- Title: POPE-USA/GAY MARRIAGE Same sex relationships pose new challenges for the Church
- Date: 14th September 2015
- Summary: (SOUNDBITE) (English) NICHOLAS COPPOLA, A GAY CATHOLIC, SAYING: "People are now not being removed from the Church because they are gay. They are being removed from the Church because they are getting married to a same-sex partner. So, if you want to call that progress, some people are calling that progress, I am not calling that progress. I am calling that just making things worse. Because their justification for that is that they say that homosexuality, or being homosexual in itself, is not the sin. It is the act that is. So it's again, love the sinner, hate the sin, which I don't like. And, as far as asking me or saying within the catechism that I am called to chastity, I will not because I don't believe that anybody should be denied intimacy and or love."
- Embargoed: 29th September 2015 13:00
- Topics: General
- Reuters ID: LVAIP0KXWVQFKAYTC9OAYVIOFJY
- Aspect Ratio: 16:9
- Story Text: The United States Supreme Court ruled in June that the U.S. Constitution provides same-sex couples the right to marry, handing a historic triumph to the American gay rights movement. As night fell, the White House was lit in rainbow colors -- a symbol of gay pride -- to mark the high court's decision.
The ruling, the culmination of a long legal fight by gay rights advocates, follows steady gains in public approval in recent years for same-sex marriage.
While the landmark Supreme Court decision is viewed as a victory by many, Nicholas Coppola, a gay Catholic who held lay ministerial positions at his Long Island parish, says his fight for equal rights is still ongoing.
Coppola attended Mass at St. Anthony's, a Jesuit apostolate in Oceanside, New York, on a regularly basis with his partner, David Crespo. At this church, Coppola held several volunteer lay ministerial positions, serving as a catechist, a lector and as a Eucharistic minister who visited the sick and infirm members of the parish who could not attend church services.
But when the couple married in New York in October 2012 -- the ceremony was attended by many of the parish -- and returned from honeymoon the following January, Coppola got news that he was removed from all of his positions in the Church. He discovered that an anonymous letter was sent to Rockville Center diocese bishop William Murphy, complaining about his sexuality and his involvement in the parish.
"People are now not being removed from the church because they are gay. They are being removed from the church because they are getting married to a same-sex partner," said Coppola, who now works as a board member of the Gay Men's Health Crisis, an AIDS service organization.
"And as far as asking me or saying within the catechism that I am called to chastity, I will not because I don't believe that anybody should be denied intimacy and or love," he added.
Still, Coppola will be among countless LGBT (Lesbian, Gay, Bi-sexual and Transgender) Catholics in the United States and around the world who are awaiting the papal visit eagerly.
In Philadelphia, Francis will attend a summit on families and is expected to reflect upon how the Church approaches the issue of same-sex marriage.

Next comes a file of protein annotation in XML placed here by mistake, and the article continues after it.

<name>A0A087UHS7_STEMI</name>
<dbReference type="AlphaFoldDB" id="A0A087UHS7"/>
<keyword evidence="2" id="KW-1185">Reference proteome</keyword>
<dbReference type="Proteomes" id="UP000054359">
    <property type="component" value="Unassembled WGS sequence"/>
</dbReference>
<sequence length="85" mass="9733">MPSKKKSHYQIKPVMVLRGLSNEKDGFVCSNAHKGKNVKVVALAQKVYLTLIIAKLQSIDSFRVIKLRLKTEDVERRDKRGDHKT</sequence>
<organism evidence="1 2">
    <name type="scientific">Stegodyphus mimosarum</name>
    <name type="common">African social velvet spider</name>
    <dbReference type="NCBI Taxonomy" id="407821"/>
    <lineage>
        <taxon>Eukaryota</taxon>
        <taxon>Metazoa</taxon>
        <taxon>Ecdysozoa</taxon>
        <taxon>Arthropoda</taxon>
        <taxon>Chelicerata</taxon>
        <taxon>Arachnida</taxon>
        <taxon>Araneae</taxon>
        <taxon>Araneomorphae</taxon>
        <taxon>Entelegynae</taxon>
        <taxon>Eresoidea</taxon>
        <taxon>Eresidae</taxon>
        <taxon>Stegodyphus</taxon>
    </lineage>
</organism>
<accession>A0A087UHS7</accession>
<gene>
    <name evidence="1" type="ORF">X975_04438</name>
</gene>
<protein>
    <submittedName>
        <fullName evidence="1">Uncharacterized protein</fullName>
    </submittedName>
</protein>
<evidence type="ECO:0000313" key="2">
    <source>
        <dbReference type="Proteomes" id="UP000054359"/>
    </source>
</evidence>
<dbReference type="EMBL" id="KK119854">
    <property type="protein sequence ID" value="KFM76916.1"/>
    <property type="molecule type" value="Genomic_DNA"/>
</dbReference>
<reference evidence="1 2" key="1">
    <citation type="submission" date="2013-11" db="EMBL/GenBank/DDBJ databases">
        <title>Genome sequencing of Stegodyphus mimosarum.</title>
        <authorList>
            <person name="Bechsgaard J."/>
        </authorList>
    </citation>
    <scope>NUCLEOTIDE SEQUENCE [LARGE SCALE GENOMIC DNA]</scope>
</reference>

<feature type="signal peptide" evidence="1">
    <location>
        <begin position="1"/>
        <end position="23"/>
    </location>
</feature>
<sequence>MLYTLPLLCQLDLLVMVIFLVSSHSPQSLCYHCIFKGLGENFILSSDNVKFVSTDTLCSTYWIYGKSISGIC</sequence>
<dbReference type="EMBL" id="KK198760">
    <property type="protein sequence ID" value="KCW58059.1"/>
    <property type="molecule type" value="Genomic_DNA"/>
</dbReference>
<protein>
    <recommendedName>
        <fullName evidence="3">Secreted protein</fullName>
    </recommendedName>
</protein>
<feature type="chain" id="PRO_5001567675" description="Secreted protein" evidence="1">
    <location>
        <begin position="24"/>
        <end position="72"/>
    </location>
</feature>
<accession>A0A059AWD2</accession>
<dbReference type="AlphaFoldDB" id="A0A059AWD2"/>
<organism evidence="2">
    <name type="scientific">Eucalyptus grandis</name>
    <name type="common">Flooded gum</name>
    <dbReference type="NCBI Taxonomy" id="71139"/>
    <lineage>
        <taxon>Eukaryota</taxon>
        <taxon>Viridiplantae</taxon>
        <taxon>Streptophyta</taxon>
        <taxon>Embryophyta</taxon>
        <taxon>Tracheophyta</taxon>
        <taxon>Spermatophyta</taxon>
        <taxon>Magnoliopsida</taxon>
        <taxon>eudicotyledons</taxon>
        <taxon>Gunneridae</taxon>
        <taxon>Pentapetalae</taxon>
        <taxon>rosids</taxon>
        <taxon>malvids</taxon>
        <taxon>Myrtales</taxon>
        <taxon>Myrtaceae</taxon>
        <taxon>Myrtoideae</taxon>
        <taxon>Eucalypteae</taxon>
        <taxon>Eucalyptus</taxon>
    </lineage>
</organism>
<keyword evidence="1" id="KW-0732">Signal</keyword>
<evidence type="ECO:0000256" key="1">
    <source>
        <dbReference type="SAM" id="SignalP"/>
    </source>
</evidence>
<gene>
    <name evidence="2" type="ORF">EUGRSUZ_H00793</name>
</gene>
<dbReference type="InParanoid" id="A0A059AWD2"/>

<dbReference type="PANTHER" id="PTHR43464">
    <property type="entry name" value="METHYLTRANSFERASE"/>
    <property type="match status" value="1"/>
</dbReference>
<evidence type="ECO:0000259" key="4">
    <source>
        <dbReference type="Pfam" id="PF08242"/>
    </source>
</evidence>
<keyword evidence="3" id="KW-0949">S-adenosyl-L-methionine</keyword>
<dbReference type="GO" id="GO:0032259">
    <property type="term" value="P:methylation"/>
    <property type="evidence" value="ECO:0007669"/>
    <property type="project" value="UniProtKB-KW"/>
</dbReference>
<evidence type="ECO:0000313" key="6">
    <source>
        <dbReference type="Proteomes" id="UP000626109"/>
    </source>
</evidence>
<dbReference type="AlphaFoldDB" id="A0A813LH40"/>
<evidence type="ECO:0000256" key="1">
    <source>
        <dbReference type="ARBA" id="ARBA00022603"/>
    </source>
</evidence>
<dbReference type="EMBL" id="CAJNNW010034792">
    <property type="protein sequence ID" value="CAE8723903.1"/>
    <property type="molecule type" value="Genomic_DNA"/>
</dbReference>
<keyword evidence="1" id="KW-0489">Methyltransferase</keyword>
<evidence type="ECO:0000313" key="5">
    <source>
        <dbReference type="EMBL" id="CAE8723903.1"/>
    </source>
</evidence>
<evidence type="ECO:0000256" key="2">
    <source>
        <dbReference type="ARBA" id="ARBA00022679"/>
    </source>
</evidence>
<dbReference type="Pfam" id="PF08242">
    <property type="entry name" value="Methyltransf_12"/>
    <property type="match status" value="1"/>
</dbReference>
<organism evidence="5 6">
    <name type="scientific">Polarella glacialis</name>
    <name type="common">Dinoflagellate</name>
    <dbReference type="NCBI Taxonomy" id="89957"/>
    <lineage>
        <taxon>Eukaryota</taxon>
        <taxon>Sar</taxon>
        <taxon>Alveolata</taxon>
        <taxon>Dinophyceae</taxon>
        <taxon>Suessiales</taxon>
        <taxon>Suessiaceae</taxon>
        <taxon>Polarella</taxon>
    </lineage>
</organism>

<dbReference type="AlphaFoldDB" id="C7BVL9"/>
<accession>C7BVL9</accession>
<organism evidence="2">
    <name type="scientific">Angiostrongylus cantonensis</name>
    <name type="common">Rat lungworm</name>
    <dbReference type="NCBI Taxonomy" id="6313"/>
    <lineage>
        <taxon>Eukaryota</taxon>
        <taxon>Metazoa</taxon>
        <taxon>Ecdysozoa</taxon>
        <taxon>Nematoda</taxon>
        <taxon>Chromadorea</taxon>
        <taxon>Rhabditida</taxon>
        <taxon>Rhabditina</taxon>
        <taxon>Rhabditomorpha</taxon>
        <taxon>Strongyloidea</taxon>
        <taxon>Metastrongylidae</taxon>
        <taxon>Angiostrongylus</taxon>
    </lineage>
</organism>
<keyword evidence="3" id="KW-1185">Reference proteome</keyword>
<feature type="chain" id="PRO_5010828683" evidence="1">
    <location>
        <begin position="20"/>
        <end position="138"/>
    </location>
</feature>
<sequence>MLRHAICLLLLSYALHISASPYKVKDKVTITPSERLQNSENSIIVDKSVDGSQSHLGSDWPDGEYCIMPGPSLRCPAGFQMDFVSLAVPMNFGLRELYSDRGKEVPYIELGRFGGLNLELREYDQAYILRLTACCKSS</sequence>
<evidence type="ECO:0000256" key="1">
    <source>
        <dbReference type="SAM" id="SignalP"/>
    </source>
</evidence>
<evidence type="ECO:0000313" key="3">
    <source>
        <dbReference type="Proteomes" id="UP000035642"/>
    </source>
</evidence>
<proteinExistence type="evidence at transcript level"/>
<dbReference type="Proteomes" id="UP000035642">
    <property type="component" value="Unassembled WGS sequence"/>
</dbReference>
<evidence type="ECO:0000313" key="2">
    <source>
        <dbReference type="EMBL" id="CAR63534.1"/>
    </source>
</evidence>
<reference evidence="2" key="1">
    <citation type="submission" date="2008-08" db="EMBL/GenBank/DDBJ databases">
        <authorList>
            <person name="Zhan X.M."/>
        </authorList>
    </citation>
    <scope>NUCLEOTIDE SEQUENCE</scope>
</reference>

"I think he is also going to talk about people who are marginalized. That is one of the Pope's big themes. People who feel left out, people who are not part of the central group. And he is very much interested in speaking with poor people. He is speaking to people who are divorced, single parents, and I think homosexual people," he said.
Recently, as part of the Church's celebration of the Jubilee Year, which occurs every 25 years, Francis authorized all priests to use their personal discretion in forgiving the sins of women who have had abortions, a measure that was widely regarded by observers of the Church as Francis' latest move towards a more open and inclusive church. In Roman Catholic teaching, abortion is such a grave sin that those who procure or perform it incur automatic excommunication, and forgiveness of the sin, previously, could only be granted by the bishop of a diocese.
While Francis' decision on abortion rattled some corners of the Church, a similar seismic shift is not expected imminently on the issue of same-sex marriage.
Marriage, in Church teaching, is reserved to male and female couples and restricted from same-sex couples because, according to centuries of tradition, it is an earthly sacrament that reflects the love of God. But, as well -- and here is the sticking point -- the purpose of marriage, according to the Church, is for the procreation of children.
The world is changing, not least in the area of social norms. Same-sex marriage is increasingly accepted, even in places where it was regarded suspiciously only a couple of decades ago. The Roman Catholic Church may be moving against the tide of popular culture, but that is a zone in which the Church has often found itself throughout 2,000 years of history.
"Marriage is a public statement of behavior and lifestyle, and that is something that we cannot recognize. We have an understanding what marriage is, and we can't recognize anything other than that. We can't recognize polygamy, we also cannot recognize same sex marriage. So we are welcoming to people, but we stand firm on our principles on what marriage is," Mechmann said.
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